All photos by Patrick Robinson
A sea lion sunning himself with ample style on a Duwamish River dock float. PLEASE CLICK THE IMAGE ABOVE OR SEE BELOW THE STORY FOR MORE

SLIDESHOW: Duwamish River's beauty belies the Superfund story underneath

Over the past 100 years, the Duwamish River near Elliot Bay has transformed from its natural state as a massive estuary with tidal marshes, mud flats, riparian habitat and forested wetland into an industrial row that has become home to boat building, timber and pulp mills, shipping and more.

With that change came the residuals of industry, making the Duwamish one of the nation’s most polluted rivers. However, the beauty of the Duwamish - from its shimmering surface blue to the abundant wildlife still living and playing there – sometimes obscures the real dangers that lurk below in the riverbed.

Earlier this year, the Herald toured the river with Port of Seattle employees and Patrick Robinson took these photos we share with you now.

Background
The Environmental Protection Agency (EPA) has deemed the five mile stretch reaching from the mouth at Elliot Bay on south the “Lower Duwamish Waterway Superfund Site.” The EPA explains: “A century of heavy industrial use has left the toxic waterway contaminated with toxic chemicals from many sources – industries along its banks, stormwater pipes, and runoff from upland activities, streets and roads.”

Over 40 pollutants have been identified in Duwamish River soil, including PCBs and arsenic, and over time those pollutants have made their way into the crab, shellfish and bottom-feeding fish populations, making them a health risk to eat.

The EPA has a proposed cleanup plan in place that will cost around $305 million and could stretch well beyond 15 years as they cap sources of pollution and dredge the soil to remove contaminants all along the five mile stretch.

Earlier this year, when asked if the goal of reducing PCBs by 90 percent will be enough for people to regularly and safely eat shellfish and bottom feeders one day, EPA’s Allison Hilltner told KUOW, “We’re gonna try to get it as best as we can. But we don’t want to make false promises and say we can get to unlimited consumption.”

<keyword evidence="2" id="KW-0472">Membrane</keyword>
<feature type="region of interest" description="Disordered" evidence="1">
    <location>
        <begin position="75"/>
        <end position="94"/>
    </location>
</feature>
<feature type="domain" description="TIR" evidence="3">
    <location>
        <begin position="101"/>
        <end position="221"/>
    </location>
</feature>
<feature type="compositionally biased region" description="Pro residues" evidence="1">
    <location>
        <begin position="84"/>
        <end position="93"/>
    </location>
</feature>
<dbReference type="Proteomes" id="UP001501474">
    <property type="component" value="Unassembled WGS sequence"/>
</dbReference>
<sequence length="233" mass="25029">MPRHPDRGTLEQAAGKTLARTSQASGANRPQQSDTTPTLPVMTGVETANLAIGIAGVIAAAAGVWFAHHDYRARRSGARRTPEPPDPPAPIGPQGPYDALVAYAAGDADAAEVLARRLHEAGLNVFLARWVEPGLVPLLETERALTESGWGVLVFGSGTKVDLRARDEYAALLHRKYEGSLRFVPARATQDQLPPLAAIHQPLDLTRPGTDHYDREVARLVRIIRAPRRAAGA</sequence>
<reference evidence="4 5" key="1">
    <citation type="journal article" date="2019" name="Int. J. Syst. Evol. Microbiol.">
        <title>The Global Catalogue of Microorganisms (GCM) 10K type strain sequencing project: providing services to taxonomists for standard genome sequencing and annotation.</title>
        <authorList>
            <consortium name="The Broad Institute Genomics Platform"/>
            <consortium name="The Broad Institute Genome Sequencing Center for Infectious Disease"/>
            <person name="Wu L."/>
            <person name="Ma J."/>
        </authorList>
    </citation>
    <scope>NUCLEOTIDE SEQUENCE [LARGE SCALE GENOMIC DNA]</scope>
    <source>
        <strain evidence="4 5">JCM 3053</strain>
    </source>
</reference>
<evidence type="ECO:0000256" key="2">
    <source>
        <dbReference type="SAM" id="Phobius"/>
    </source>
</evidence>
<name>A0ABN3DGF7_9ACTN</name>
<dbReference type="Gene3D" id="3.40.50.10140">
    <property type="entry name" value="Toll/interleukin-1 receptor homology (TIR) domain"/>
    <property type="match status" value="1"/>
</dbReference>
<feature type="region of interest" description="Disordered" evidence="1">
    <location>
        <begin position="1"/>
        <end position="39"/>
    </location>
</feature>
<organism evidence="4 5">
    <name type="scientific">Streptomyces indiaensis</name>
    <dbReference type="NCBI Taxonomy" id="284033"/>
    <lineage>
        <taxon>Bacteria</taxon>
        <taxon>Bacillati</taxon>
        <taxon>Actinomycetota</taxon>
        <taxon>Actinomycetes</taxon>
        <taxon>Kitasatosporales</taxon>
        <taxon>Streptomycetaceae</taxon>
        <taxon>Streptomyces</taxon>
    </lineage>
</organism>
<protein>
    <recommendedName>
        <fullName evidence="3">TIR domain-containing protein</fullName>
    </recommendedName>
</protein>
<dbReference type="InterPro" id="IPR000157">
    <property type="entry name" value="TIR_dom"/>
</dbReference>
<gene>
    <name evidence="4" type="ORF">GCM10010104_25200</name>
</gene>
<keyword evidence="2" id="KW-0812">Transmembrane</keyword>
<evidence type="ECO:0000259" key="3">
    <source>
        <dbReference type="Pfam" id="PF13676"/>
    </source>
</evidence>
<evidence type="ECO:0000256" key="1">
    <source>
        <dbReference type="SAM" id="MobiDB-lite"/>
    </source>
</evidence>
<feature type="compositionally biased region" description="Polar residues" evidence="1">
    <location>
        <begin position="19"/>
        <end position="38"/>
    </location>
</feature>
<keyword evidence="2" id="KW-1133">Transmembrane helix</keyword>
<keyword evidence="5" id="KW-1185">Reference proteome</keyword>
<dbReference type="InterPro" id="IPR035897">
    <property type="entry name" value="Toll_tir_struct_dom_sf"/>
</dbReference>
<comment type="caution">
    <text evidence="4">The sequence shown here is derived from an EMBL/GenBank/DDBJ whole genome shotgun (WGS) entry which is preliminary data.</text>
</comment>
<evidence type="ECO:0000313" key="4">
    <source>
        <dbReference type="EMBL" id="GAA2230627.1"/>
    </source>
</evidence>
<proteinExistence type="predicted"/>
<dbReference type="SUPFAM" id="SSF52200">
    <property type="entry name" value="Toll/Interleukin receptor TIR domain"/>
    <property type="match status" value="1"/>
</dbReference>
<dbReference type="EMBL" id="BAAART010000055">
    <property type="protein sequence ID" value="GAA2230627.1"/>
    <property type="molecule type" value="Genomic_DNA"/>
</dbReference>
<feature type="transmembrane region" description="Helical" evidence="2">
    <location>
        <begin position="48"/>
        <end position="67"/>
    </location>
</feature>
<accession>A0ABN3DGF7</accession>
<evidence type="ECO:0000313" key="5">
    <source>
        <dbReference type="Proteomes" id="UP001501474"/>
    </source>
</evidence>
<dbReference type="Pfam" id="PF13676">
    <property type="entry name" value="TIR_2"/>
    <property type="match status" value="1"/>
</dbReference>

Regardless of those warnings, there are low income communities all along the Duwamish who use the river as a major source of sustenance.

In what the EPA calls “Early Action Areas,” cleanup efforts are already underway, and most are being performed and paid for by the big four polluters, known as the Lower Duwamish Waterway Group (LDWG)comprised of the City of Seattle, King County, Port of Seattle and Boeing.

While the LDWG is supportive of much of the overall cleanup plan, they’ve said the EPA’s goals for reducing PCBs in sediment and fish tissues will be hard, if not impossible, to meet.

BJ Cummings with the non-profit Duwamish River Cleanup Coalition, while saying the EPA’s plan “is going in the right direction … the problem all along has been that it does not proved adequate health protection for some of our most resource-dependent, vulnerable communities, particularly those who have any kind of cultural or subsistence relationship to the river.”

There is hope that the cleanup effort will revitalize the communities of South Park and Georgetown as more green space and a more hospitable shoreline are created over time, but along with that is the concern shared by UW researcher and professor William Daniell, who said gentrification of those neighborhoods could force low-income residents out of the area if not managed properly.

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